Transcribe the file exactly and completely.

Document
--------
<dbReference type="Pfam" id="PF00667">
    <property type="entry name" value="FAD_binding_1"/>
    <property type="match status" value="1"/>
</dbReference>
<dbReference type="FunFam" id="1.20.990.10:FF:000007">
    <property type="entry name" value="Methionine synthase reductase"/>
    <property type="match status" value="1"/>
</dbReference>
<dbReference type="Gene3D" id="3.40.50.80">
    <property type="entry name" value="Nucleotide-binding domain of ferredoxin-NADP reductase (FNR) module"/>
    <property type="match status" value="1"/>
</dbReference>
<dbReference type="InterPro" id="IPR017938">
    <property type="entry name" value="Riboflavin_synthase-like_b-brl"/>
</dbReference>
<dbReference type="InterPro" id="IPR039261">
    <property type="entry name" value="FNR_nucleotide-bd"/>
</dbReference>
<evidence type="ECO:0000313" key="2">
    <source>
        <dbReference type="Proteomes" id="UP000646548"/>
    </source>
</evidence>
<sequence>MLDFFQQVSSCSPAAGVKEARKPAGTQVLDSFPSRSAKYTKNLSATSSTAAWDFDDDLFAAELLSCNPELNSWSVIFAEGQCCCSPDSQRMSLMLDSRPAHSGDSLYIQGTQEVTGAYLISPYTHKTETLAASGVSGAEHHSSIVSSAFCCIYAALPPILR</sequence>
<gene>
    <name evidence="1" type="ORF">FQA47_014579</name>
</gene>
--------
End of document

<dbReference type="Pfam" id="PF00667">
    <property type="entry name" value="FAD_binding_1"/>
    <property type="match status" value="1"/>
</dbReference>
<dbReference type="FunFam" id="1.20.990.10:FF:000007">
    <property type="entry name" value="Methionine synthase reductase"/>
    <property type="match status" value="1"/>
</dbReference>
<dbReference type="Gene3D" id="3.40.50.80">
    <property type="entry name" value="Nucleotide-binding domain of ferredoxin-NADP reductase (FNR) module"/>
    <property type="match status" value="1"/>
</dbReference>
<dbReference type="InterPro" id="IPR017938">
    <property type="entry name" value="Riboflavin_synthase-like_b-brl"/>
</dbReference>
<dbReference type="InterPro" id="IPR039261">
    <property type="entry name" value="FNR_nucleotide-bd"/>
</dbReference>
<evidence type="ECO:0000313" key="2">
    <source>
        <dbReference type="Proteomes" id="UP000646548"/>
    </source>
</evidence>
<sequence>MLDFFQQVSSCSPAAGVKEARKPAGTQVLDSFPSRSAKYTKNLSATSSTAAWDFDDDLFAAELLSCNPELNSWSVIFAEGQCCCSPDSQRMSLMLDSRPAHSGDSLYIQGTQEVTGAYLISPYTHKTETLAASGVSGAEHHSSIVSSAFCCIYAALPPILR</sequence>
<gene>
    <name evidence="1" type="ORF">FQA47_014579</name>
</gene>